Today's quote is from filmmaker David Cronenberg: "Working in any genre has the same problem," says Cronenberg, whose work includes such twists on science fiction as The Fly and eXistenZ. "You gain great strength from the genre, great power, because the audience instantly knows where you are. They've seen that; they get it; you don't have to waste time establishing the conventions. But then the conventions can come back to kill you because, if you follow them absolutely, you will be boring and predictable. So you have to overturn them, even as you use them."
This quote really resonates with me, because I'm struggling now to tell my own stories within the more rigid framework of a particular line of books. In order to do that, I need to understand what the audience is expecting from those books, and be sure I give it to them, while still being true to my own voice, and not being predictable.
I'm struggling right now with the idea of being aware of the genre conventions, but finding a way not to bore people with a predictable story. During our discussion at the last chapter meeting someone said she gets tired of stories that are so obviously leading to a happy ending. I think the problem isn't the happy ending per se; I think it's that you really don't believe in the reality of the characters--you don't think they really have such strong conflicts and such deep motivations that they have any question about getting together. Nothing is surprising, or new, and it's boring.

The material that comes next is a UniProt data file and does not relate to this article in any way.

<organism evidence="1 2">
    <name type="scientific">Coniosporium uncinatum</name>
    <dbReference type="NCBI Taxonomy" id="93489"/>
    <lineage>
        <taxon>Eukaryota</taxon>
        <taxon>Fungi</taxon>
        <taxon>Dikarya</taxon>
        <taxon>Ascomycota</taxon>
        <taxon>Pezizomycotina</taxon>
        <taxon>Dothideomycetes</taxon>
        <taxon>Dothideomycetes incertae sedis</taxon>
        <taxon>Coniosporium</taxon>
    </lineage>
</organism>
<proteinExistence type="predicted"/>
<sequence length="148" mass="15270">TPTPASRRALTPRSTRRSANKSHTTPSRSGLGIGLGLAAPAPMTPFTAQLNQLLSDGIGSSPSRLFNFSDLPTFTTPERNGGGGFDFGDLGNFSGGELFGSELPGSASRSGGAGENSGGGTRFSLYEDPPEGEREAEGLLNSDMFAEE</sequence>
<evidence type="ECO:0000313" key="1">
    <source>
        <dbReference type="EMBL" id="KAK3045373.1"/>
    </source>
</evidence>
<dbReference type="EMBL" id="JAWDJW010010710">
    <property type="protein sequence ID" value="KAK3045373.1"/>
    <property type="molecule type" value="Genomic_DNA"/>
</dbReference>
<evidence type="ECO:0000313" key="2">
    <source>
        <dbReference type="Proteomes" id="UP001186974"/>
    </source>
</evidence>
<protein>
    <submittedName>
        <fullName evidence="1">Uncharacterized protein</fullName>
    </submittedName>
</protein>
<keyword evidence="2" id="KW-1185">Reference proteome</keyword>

I'm not saying that clearly. I think it's like reading a mystery: you know what the mystery is. You know it will be solved. You know the villain will get his/her comeuppance. But that doesn't make a mystery boring. You read to figure out how and why all these things will happen, and a good mystery author can have you questioning just how the story can possibly get to the resolution--because it's not predictable.
In a romance, you know the two characters will end up together. The question is, how can people with such deep conflicts, with so much standing in their way, end up happy together? If you don't believe in the characters, feel they're real and that they have pasts and wounds and beliefs and opinions of their own, you won't care about how they get to their happy ending. If you believe in them, if you are rooting for them, then it's like watching someone you care about falling in love--you are filled with joy that they finally got the happy ending they so richly deserve.
Now all I have to do is make that happen in my books....